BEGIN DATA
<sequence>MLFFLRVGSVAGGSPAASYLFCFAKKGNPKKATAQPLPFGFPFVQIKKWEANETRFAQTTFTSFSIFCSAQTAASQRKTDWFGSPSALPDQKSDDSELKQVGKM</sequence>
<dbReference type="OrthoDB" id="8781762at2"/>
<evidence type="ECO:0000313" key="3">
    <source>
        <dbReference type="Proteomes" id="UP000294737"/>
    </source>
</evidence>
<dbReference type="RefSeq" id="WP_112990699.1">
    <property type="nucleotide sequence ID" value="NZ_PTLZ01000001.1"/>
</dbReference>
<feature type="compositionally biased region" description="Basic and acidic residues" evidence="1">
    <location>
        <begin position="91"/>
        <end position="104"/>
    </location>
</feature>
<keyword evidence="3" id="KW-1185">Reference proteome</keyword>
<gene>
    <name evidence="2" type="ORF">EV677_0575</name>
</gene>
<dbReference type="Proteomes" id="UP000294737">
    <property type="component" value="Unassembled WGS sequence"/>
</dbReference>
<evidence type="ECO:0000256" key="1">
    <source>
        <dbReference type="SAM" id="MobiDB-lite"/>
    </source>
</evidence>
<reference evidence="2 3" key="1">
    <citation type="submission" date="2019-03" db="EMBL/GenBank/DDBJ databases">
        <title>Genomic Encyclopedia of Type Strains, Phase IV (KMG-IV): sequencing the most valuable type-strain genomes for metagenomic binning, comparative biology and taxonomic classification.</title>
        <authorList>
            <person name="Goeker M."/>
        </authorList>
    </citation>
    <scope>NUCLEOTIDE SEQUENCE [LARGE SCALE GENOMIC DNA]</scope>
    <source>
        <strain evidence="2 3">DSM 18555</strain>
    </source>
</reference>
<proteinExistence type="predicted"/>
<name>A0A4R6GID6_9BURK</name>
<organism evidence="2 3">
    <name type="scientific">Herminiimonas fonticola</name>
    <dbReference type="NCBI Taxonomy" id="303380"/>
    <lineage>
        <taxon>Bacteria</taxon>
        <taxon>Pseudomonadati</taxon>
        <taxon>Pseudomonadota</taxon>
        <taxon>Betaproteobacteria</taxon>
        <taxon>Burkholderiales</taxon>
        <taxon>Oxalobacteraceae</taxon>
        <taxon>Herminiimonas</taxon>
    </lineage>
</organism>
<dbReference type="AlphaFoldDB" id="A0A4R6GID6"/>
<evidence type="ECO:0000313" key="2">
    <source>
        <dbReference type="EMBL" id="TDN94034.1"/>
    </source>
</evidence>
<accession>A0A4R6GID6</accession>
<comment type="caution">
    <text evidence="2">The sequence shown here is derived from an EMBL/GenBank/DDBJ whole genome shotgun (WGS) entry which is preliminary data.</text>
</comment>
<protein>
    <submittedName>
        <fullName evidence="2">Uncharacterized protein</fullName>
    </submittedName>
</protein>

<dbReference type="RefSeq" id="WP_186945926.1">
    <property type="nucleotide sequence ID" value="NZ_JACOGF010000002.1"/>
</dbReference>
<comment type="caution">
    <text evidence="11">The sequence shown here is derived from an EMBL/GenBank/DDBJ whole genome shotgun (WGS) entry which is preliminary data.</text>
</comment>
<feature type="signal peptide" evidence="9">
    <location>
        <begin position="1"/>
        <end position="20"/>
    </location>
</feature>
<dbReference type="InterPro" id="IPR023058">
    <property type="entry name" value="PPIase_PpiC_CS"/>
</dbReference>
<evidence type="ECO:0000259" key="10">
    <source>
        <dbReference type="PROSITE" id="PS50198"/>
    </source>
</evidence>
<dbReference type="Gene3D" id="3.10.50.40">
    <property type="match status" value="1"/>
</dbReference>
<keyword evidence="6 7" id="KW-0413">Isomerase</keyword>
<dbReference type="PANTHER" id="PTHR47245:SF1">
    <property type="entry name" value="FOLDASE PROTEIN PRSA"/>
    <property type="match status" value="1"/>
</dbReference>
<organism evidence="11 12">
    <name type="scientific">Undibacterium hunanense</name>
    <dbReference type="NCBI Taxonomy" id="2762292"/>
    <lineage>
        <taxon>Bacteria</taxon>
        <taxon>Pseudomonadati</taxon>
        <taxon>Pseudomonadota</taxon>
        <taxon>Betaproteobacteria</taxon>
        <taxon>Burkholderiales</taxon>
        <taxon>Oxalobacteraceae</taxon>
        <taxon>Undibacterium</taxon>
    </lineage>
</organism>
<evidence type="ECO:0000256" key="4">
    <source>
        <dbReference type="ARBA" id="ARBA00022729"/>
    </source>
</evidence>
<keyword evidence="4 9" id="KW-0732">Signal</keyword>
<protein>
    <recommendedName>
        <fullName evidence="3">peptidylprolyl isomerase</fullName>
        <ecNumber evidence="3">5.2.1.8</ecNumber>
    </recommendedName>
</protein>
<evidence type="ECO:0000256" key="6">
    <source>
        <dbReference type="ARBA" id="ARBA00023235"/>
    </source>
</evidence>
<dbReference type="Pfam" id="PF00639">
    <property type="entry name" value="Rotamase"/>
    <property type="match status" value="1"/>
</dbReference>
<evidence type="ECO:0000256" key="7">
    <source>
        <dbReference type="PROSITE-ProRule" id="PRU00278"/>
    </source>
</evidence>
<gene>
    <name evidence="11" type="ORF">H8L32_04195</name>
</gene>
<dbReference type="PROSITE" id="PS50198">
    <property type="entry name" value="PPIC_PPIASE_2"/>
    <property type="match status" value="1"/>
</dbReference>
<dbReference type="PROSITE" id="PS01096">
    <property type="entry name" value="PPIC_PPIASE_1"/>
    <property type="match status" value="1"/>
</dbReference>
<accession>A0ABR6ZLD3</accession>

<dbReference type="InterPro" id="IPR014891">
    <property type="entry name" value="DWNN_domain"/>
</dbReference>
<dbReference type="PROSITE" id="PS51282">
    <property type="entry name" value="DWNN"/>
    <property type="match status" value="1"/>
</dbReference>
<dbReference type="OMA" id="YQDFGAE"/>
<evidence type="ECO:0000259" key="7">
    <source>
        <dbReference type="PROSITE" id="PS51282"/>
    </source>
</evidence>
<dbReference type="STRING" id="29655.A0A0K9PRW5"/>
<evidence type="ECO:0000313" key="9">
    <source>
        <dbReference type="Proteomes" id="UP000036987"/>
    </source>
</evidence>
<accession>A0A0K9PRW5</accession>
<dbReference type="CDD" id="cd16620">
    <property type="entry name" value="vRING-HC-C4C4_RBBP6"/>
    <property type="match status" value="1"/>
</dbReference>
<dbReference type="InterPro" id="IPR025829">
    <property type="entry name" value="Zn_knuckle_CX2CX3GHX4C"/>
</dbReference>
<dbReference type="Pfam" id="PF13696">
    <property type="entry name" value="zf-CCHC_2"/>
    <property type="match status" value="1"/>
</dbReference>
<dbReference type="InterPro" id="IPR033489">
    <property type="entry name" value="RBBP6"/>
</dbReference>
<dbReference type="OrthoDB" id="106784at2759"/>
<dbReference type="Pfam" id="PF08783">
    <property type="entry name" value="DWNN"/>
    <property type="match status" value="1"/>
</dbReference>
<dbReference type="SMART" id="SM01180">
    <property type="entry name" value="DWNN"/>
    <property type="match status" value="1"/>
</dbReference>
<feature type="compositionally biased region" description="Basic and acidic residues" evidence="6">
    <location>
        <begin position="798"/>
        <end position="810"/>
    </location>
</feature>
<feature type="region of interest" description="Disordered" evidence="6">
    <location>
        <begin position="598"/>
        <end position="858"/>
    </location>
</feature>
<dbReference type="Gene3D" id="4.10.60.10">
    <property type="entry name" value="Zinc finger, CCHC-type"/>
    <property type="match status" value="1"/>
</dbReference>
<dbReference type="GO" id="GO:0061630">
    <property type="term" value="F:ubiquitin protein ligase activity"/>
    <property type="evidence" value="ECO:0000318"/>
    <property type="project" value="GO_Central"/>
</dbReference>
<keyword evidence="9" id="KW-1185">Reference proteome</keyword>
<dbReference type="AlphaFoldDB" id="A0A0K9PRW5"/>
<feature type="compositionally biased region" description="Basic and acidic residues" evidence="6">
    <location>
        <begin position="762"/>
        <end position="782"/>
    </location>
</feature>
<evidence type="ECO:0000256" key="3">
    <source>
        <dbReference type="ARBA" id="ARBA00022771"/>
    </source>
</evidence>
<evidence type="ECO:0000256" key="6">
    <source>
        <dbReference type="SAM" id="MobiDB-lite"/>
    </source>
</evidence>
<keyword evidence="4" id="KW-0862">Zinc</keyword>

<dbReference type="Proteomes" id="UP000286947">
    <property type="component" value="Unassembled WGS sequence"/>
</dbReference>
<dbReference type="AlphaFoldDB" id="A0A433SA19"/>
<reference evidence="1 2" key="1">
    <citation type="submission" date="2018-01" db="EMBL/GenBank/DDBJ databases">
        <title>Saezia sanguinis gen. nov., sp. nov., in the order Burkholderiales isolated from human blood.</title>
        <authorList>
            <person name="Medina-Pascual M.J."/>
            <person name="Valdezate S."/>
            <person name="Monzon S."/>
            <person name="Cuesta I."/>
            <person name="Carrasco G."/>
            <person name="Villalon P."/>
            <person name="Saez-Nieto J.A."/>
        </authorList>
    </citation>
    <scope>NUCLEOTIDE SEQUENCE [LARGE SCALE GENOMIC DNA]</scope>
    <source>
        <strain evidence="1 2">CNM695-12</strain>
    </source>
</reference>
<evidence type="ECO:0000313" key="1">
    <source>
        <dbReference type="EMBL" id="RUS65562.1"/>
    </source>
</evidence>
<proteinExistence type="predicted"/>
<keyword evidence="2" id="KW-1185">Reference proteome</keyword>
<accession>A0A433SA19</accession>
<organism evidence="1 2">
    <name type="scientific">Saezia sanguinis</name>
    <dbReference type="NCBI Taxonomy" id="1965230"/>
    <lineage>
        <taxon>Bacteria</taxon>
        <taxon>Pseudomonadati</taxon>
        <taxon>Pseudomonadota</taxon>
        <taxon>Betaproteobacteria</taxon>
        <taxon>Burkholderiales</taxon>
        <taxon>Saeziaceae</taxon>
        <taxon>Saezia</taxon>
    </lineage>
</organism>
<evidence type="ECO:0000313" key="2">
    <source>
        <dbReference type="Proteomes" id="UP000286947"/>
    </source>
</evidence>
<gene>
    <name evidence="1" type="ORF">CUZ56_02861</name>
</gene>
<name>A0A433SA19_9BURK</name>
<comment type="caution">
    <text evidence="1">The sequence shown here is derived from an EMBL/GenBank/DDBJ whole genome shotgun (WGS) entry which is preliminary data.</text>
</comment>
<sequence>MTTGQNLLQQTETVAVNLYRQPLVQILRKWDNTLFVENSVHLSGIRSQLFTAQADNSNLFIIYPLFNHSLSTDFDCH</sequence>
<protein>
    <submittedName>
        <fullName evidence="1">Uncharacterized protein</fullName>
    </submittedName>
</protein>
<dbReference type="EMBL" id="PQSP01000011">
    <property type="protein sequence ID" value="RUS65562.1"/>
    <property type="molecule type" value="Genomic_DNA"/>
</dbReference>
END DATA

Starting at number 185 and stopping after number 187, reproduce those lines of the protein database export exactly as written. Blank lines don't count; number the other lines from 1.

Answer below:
<dbReference type="Pfam" id="PF08783">
    <property type="entry name" value="DWNN"/>
    <property type="match status" value="1"/>